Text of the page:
- 39. Conclusions and Contributions • Large system-wide changes are observed in many environments • This assumption can possibly be exploited to aid analysis of large data • We develop and implement a multivariate penalization procedure for predicting a continuous or binary disease outcome while detecting interactions between high dimensional data (p >> n) and an environmental factor. • Dimension reduction is achieved through leveraging the environmental-class-conditional correlations • Also, we develop and implement a strong heredity framework within the penalized model • R software: http://sahirbhatnagar.com/eclust/ 12
- 40. Limitations • There must be a high-dimensional signature of the exposure 13
- 41. Limitations • There must be a high-dimensional signature of the exposure • Clustering is unsupervised 13
- 42. Limitations • There must be a high-dimensional signature of the exposure • Clustering is unsupervised • Two tuning parameters 13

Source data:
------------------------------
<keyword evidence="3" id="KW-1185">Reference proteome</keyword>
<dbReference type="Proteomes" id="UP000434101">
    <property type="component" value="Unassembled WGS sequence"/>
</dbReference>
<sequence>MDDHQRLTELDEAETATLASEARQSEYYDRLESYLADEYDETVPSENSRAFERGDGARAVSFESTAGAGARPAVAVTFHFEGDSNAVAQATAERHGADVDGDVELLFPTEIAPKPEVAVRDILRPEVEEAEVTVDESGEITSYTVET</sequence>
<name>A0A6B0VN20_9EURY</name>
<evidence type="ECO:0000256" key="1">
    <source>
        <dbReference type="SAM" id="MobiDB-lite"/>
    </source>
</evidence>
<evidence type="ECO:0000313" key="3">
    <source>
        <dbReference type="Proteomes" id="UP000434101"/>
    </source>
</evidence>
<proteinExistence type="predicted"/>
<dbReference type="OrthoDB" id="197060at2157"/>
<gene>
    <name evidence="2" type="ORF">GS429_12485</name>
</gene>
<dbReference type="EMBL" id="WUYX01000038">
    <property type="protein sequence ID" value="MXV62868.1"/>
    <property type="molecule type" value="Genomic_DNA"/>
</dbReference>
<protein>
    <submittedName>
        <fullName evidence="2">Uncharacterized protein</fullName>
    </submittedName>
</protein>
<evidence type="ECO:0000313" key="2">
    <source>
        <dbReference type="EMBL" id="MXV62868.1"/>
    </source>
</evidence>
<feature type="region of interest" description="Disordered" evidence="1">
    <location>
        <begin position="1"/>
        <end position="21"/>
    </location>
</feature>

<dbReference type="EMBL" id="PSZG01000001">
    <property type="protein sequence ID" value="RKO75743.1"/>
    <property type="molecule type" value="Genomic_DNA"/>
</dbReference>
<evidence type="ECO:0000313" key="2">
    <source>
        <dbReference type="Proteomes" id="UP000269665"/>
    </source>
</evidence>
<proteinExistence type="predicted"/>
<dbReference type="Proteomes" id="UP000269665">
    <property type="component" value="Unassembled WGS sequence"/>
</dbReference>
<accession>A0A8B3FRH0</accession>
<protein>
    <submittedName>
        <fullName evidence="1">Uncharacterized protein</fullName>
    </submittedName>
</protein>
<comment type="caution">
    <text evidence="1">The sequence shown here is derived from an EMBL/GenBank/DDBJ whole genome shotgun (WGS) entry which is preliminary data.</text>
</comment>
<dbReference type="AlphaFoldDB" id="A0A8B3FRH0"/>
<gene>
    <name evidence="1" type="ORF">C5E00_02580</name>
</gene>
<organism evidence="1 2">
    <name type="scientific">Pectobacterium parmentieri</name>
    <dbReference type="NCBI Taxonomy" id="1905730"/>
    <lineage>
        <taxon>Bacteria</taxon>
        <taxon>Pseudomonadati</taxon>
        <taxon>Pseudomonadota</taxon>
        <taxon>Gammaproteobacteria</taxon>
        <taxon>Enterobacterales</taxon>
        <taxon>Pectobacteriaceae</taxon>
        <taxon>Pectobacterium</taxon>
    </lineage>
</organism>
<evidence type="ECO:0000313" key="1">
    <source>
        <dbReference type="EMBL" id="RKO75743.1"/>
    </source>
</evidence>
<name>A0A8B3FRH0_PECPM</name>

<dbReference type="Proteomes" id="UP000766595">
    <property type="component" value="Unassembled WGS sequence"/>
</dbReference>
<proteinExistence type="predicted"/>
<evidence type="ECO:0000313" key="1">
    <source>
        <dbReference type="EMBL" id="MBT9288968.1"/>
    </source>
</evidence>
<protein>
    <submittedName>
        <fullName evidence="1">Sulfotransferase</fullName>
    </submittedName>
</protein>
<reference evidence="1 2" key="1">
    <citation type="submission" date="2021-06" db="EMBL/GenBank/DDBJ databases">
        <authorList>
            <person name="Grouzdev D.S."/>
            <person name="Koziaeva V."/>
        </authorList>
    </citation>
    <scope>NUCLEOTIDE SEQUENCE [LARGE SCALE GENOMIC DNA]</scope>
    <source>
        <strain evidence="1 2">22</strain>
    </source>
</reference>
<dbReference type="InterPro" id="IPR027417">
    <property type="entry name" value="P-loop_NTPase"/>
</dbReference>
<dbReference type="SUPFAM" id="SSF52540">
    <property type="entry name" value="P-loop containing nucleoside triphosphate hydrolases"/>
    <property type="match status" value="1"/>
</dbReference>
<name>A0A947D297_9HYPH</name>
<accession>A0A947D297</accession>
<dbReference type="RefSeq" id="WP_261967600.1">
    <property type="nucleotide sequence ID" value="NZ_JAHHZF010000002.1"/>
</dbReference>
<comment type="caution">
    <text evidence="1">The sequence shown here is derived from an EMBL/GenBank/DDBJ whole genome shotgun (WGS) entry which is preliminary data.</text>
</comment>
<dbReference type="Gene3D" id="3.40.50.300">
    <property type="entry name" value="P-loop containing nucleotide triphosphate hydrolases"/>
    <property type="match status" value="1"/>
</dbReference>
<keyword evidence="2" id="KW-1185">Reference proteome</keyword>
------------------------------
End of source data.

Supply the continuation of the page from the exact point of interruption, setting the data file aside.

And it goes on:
- 43. Limitations • There must be a high-dimensional signature of the exposure • Clustering is unsupervised • Two tuning parameters • Need more samples . . . Got data? (Poster 67) 13
- 44. acknowledgements • Dr. Celia Greenwood • Dr. Blanchette and Dr. Yang • Dr. Luigi Bouchard, Andr´e Anne Houde • Dr. Steele, Dr. Kramer, Dr. Abrahamowicz • Maxime Turgeon, Kevin McGregor, Lauren Mokry, Dr. Forest • Greg Voisin, Dr. Forgetta, Dr. Klein • Mothers and children from the study 14